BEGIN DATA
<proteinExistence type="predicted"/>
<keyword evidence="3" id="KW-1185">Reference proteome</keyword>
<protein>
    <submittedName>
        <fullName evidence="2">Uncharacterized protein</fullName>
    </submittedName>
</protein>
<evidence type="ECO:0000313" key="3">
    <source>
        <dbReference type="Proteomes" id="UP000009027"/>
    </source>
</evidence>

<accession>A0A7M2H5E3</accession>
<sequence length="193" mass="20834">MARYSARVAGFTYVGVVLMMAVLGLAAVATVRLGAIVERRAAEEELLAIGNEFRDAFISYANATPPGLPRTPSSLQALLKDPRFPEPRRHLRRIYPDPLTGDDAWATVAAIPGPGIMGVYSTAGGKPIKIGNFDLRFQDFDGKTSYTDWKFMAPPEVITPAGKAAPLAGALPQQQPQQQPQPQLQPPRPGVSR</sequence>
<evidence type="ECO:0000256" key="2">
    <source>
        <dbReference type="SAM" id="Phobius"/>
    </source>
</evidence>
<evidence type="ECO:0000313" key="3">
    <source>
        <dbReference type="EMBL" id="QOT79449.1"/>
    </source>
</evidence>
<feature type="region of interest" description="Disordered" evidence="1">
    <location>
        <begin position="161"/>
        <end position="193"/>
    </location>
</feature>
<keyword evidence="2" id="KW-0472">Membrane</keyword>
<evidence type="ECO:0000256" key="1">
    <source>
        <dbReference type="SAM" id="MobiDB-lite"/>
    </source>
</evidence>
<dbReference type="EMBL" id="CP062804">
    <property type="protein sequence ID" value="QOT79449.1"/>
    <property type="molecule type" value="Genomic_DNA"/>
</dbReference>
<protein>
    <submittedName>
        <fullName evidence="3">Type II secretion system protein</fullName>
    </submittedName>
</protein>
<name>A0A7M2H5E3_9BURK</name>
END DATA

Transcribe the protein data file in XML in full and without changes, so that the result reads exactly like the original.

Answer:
<proteinExistence type="predicted"/>
<keyword evidence="3" id="KW-1185">Reference proteome</keyword>
<protein>
    <submittedName>
        <fullName evidence="2">Uncharacterized protein</fullName>
    </submittedName>
</protein>
<evidence type="ECO:0000313" key="3">
    <source>
        <dbReference type="Proteomes" id="UP000009027"/>
    </source>
</evidence>

<accession>A0A7M2H5E3</accession>
<sequence length="193" mass="20834">MARYSARVAGFTYVGVVLMMAVLGLAAVATVRLGAIVERRAAEEELLAIGNEFRDAFISYANATPPGLPRTPSSLQALLKDPRFPEPRRHLRRIYPDPLTGDDAWATVAAIPGPGIMGVYSTAGGKPIKIGNFDLRFQDFDGKTSYTDWKFMAPPEVITPAGKAAPLAGALPQQQPQQQPQPQLQPPRPGVSR</sequence>
<evidence type="ECO:0000256" key="2">
    <source>
        <dbReference type="SAM" id="Phobius"/>
    </source>
</evidence>
<evidence type="ECO:0000313" key="3">
    <source>
        <dbReference type="EMBL" id="QOT79449.1"/>
    </source>
</evidence>
<feature type="region of interest" description="Disordered" evidence="1">
    <location>
        <begin position="161"/>
        <end position="193"/>
    </location>
</feature>
<keyword evidence="2" id="KW-0472">Membrane</keyword>
<evidence type="ECO:0000256" key="1">
    <source>
        <dbReference type="SAM" id="MobiDB-lite"/>
    </source>
</evidence>
<dbReference type="EMBL" id="CP062804">
    <property type="protein sequence ID" value="QOT79449.1"/>
    <property type="molecule type" value="Genomic_DNA"/>
</dbReference>
<protein>
    <submittedName>
        <fullName evidence="3">Type II secretion system protein</fullName>
    </submittedName>
</protein>
<name>A0A7M2H5E3_9BURK</name>